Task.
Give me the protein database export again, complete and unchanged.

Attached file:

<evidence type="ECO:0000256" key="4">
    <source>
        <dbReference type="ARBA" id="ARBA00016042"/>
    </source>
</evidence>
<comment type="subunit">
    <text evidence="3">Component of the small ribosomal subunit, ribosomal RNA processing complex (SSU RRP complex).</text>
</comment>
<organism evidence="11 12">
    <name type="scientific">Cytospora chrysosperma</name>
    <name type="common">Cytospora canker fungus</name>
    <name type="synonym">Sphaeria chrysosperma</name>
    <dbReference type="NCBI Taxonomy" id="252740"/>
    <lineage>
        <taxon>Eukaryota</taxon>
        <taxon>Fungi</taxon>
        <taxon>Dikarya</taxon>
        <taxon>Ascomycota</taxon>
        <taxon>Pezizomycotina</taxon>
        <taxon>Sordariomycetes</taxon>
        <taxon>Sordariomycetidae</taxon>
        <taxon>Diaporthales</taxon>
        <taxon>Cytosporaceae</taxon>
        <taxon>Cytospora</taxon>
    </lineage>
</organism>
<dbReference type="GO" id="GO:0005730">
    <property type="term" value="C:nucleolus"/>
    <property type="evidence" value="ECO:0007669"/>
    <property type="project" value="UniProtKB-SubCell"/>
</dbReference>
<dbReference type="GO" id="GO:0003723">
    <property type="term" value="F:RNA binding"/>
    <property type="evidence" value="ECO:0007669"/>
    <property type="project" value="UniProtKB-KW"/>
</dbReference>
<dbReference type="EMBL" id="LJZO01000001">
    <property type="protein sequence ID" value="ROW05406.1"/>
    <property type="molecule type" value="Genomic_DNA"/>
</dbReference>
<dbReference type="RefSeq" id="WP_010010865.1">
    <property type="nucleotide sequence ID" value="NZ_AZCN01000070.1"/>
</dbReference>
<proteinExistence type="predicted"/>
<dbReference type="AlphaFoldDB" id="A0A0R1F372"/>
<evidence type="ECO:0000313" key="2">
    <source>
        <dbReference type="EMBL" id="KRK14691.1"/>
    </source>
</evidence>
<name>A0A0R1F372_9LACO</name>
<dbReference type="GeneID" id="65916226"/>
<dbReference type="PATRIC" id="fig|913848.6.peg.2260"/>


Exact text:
<evidence type="ECO:0000256" key="4">
    <source>
        <dbReference type="ARBA" id="ARBA00016042"/>
    </source>
</evidence>
<comment type="subunit">
    <text evidence="3">Component of the small ribosomal subunit, ribosomal RNA processing complex (SSU RRP complex).</text>
</comment>
<organism evidence="11 12">
    <name type="scientific">Cytospora chrysosperma</name>
    <name type="common">Cytospora canker fungus</name>
    <name type="synonym">Sphaeria chrysosperma</name>
    <dbReference type="NCBI Taxonomy" id="252740"/>
    <lineage>
        <taxon>Eukaryota</taxon>
        <taxon>Fungi</taxon>
        <taxon>Dikarya</taxon>
        <taxon>Ascomycota</taxon>
        <taxon>Pezizomycotina</taxon>
        <taxon>Sordariomycetes</taxon>
        <taxon>Sordariomycetidae</taxon>
        <taxon>Diaporthales</taxon>
        <taxon>Cytosporaceae</taxon>
        <taxon>Cytospora</taxon>
    </lineage>
</organism>
<dbReference type="GO" id="GO:0005730">
    <property type="term" value="C:nucleolus"/>
    <property type="evidence" value="ECO:0007669"/>
    <property type="project" value="UniProtKB-SubCell"/>
</dbReference>
<dbReference type="GO" id="GO:0003723">
    <property type="term" value="F:RNA binding"/>
    <property type="evidence" value="ECO:0007669"/>
    <property type="project" value="UniProtKB-KW"/>
</dbReference>
<dbReference type="EMBL" id="LJZO01000001">
    <property type="protein sequence ID" value="ROW05406.1"/>
    <property type="molecule type" value="Genomic_DNA"/>
</dbReference>
<dbReference type="RefSeq" id="WP_010010865.1">
    <property type="nucleotide sequence ID" value="NZ_AZCN01000070.1"/>
</dbReference>
<proteinExistence type="predicted"/>
<dbReference type="AlphaFoldDB" id="A0A0R1F372"/>
<evidence type="ECO:0000313" key="2">
    <source>
        <dbReference type="EMBL" id="KRK14691.1"/>
    </source>
</evidence>
<name>A0A0R1F372_9LACO</name>
<dbReference type="GeneID" id="65916226"/>
<dbReference type="PATRIC" id="fig|913848.6.peg.2260"/>